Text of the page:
New Zealand captain Richie McCaw will not be cited after video footage emerged of a collision with South Africa flanker Francois Louw during Saturday’s World Cup semi-final at Twickenham.
World Rugby confirmed on Sunday night there were no citings from the Twickenham clash, which New Zealand won 20-18.
Match citing commissioner Mike Rafter had until 6am on Monday to lodge any complaint.
An initial replay of the incident after 20 minutes of the game suggested that McCaw was in danger of being cited, but a different angle revealed he merely caught Louw’s shoulder with his hip.
“There are no citings from the semi-final between New Zealand and South Africa,” a World Rugby spokesman said.
And it means that McCaw will be at the helm when the All Blacks face Australia in next Saturday’s World Cup final at Twickenham.
All Blacks head coach Steve Hansen mounted a vigorous defence of McCaw.
Speaking at a press conference in Weybridge earlier on Sunday, Hansen said: “There is nothing in it, so there’s nothing to talk about. Everyone has got a bit excited, and we move on.
“He (McCaw) is a man that draws a lot of attention because he’s been a great player, maybe the greatest player in the history of the game.
“If he is not in your team, he’s a pain in the rear end, so it goes that if you can’t get him on the track let’s get him off the track.
“It’s a mark of respect, really. He takes it in his stride, and the team takes it in their stride.”
Bath forward Louw briefly went off nine minutes after the first-half McCaw incident – which happened at a ruck – for treatment to a cut caused during a lineout.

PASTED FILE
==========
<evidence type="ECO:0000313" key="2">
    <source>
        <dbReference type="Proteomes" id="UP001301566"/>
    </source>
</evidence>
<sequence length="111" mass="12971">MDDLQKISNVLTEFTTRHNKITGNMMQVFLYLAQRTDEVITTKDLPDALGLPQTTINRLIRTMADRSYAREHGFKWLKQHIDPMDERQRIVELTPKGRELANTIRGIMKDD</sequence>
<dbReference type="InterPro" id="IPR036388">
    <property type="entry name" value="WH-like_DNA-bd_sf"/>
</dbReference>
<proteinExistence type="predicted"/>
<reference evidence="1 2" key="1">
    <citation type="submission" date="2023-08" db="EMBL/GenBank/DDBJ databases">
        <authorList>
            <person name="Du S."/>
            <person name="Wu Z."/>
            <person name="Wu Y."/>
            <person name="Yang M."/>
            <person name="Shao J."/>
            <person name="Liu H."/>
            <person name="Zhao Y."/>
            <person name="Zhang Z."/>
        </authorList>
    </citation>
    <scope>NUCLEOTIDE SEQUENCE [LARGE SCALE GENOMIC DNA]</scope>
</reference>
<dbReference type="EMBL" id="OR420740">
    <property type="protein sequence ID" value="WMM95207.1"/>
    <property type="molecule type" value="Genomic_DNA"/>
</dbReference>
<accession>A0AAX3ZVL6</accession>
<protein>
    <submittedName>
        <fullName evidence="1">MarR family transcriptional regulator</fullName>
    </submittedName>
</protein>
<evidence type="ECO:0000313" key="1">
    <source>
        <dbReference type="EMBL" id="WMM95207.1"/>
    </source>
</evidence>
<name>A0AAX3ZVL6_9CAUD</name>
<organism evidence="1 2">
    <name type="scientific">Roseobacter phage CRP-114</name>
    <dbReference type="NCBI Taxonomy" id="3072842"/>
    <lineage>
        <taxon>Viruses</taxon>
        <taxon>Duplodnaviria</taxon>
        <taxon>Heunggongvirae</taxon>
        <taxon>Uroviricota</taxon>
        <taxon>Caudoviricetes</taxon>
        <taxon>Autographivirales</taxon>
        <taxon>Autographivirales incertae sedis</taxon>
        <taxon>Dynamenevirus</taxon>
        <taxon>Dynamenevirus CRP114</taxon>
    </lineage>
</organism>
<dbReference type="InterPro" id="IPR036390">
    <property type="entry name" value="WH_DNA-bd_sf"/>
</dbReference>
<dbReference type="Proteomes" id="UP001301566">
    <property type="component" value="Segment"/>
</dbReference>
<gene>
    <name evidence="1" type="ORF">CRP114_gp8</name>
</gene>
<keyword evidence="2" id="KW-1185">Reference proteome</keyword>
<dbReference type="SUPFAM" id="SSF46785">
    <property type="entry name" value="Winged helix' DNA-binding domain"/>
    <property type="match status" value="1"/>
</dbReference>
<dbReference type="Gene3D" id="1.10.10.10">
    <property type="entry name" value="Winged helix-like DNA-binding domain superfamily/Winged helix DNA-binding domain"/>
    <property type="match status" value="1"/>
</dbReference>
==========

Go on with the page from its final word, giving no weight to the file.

“He had two knocks to his head, and we put some sutures in the one from an elbow during the lineout, but that won’t keep him out of the match on Friday,” Springboks team doctor Craig Roberts said, ahead of the Springboks facing a World Cup bronze medal match against Argentina in five days’ time.
New Zealand will become the first team in rugby union history to make a successful world title defence if they win the final, but South Africa pushed them all the way before going down by two points.
“When you have performances like we did in Cardiff (62-13 quarter-final win against France) it’s very difficult mentally to get back into that same spot,” Hansen added.
“It was a really tight, tough game (against South Africa) where we probably didn’t play as well as we could have.
“I think some of our game needs to be looked at. We will go into the final really hungry for a performance.
“We won’t be overrating ourselves, which will be good. I think we will lift, there will be enough excitement. The final will be energising in its own right.”
And reflecting on the semi-final clash, All Blacks centre Sonny Bill Williams added: “It could have gone either way.
“We could have been sitting on the ground there knowing that four years’ hard work was over.
“It’s simple. You have just got to stay in the moment and not worry about the outcome, what the final score is going to be.
“At half-time, we talked about fixing up a few technical things, but just trying to stay in that moment because it was do-or-die footie.”
And Williams’ fellow centre Conrad Smith said: “There was not too much panic at half-time when we were down to 14 men (after a yellow card for Jerome Kaino). There was still a lot of belief.
“We didn’t need to change too many things, we just needed to show a bit more urgency, and I think we did that in the second half.”